In our post titled “How do I invest in a mutual fund … and how do I get out again?” we have already seen that you can invest in an investment fund by acquiring units or shares issued by the fund. The price of these units and shares can be established in two different ways:
For actively managed funds, it is based on the value of the fund’s assets. To calculate this, the fund administration determines the value of all the assets hold in the portfolio, then subtracts any debts and liabilities and divides the resulting amount by the number of outstanding units and shares of the fund. The resulting figure is called “Net Asset Value” (NAV) per share. It forms the basis for the price of a fund share or unit, to which various fees and commissions may be applied, as we have seen in our review of the cost related to investments in investment mutual funds.
The frequency of NAV calculation depends on the nature of the fund. The NAV per share of a bond or equity fund, for example, is typically determined at the end of each trading day.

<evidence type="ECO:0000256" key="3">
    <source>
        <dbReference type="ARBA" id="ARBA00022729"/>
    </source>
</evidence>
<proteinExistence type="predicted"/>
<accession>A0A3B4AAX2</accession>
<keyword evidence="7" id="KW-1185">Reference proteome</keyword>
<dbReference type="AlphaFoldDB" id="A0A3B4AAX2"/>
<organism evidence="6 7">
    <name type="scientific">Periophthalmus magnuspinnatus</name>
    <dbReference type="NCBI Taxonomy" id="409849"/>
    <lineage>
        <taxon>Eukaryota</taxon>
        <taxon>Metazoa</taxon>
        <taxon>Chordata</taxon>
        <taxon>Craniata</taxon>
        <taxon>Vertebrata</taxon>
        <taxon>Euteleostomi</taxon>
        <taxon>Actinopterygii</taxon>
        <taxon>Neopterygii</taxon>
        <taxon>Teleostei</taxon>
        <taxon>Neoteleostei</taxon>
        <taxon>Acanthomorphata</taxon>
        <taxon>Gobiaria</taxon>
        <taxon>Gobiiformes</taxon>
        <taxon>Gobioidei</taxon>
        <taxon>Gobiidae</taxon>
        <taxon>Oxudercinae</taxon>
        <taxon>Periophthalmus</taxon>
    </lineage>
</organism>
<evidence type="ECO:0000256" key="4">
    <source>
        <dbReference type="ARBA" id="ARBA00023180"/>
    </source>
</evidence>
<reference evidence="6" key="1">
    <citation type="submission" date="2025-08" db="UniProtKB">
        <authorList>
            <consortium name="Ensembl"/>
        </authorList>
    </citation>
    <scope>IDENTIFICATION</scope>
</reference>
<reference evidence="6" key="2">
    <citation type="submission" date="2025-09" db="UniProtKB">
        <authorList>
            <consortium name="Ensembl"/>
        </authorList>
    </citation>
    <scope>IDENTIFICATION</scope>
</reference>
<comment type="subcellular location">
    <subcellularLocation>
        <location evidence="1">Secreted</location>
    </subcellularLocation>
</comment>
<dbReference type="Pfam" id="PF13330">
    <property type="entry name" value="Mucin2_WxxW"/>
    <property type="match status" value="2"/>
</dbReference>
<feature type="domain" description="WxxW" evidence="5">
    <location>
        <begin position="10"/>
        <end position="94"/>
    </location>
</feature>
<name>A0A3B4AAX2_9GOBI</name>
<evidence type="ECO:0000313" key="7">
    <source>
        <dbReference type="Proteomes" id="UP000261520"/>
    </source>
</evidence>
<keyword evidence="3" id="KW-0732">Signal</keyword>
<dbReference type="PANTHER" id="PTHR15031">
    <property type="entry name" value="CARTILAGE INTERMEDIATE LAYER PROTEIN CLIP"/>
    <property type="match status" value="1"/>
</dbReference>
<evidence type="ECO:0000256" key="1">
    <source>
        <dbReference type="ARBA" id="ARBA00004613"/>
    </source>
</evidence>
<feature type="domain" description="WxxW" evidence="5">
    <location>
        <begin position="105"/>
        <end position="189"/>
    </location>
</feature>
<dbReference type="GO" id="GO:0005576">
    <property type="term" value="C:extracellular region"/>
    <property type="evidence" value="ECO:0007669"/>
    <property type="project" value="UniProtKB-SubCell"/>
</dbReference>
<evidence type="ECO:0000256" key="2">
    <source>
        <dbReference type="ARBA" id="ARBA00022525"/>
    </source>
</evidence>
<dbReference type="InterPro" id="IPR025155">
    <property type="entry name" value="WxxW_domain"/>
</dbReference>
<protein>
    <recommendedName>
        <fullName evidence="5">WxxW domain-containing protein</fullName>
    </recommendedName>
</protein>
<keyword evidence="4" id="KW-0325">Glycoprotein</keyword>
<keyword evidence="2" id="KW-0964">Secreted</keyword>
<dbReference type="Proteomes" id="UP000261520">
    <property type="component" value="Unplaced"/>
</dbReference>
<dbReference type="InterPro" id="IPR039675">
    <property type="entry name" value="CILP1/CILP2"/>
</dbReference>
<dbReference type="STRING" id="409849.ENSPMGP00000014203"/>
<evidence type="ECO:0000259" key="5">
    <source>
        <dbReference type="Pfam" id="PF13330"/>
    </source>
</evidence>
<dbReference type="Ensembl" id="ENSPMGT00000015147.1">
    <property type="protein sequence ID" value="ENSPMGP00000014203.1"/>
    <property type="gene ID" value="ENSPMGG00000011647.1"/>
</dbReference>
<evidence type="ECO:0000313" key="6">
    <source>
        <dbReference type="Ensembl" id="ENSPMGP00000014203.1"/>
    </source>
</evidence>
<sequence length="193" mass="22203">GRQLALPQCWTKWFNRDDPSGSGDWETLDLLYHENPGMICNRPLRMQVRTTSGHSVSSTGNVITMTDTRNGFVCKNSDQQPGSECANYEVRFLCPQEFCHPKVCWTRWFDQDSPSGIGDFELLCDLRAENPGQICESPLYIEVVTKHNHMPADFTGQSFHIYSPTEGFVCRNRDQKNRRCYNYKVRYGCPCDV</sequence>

The value of the assets in a real estate fund, however, fluctuates far less, and as this type of fund is intended for long-term investments, the NAV may be established at intervals of several months or event up to one year.
Investment funds, and especially UCITS must publish their NAV.
For funds that are traded on a Stock Exchange – the so-called Exchange Traded Funds (ETF) – the price of their shares or units tracks the value of the funds’ assets, but it is also influenced by supply and demand from investors. It is thus established in the same way that the price of any security traded on the Exchange. For more information, read our article “The stock price – the great mystery” in our Basics section.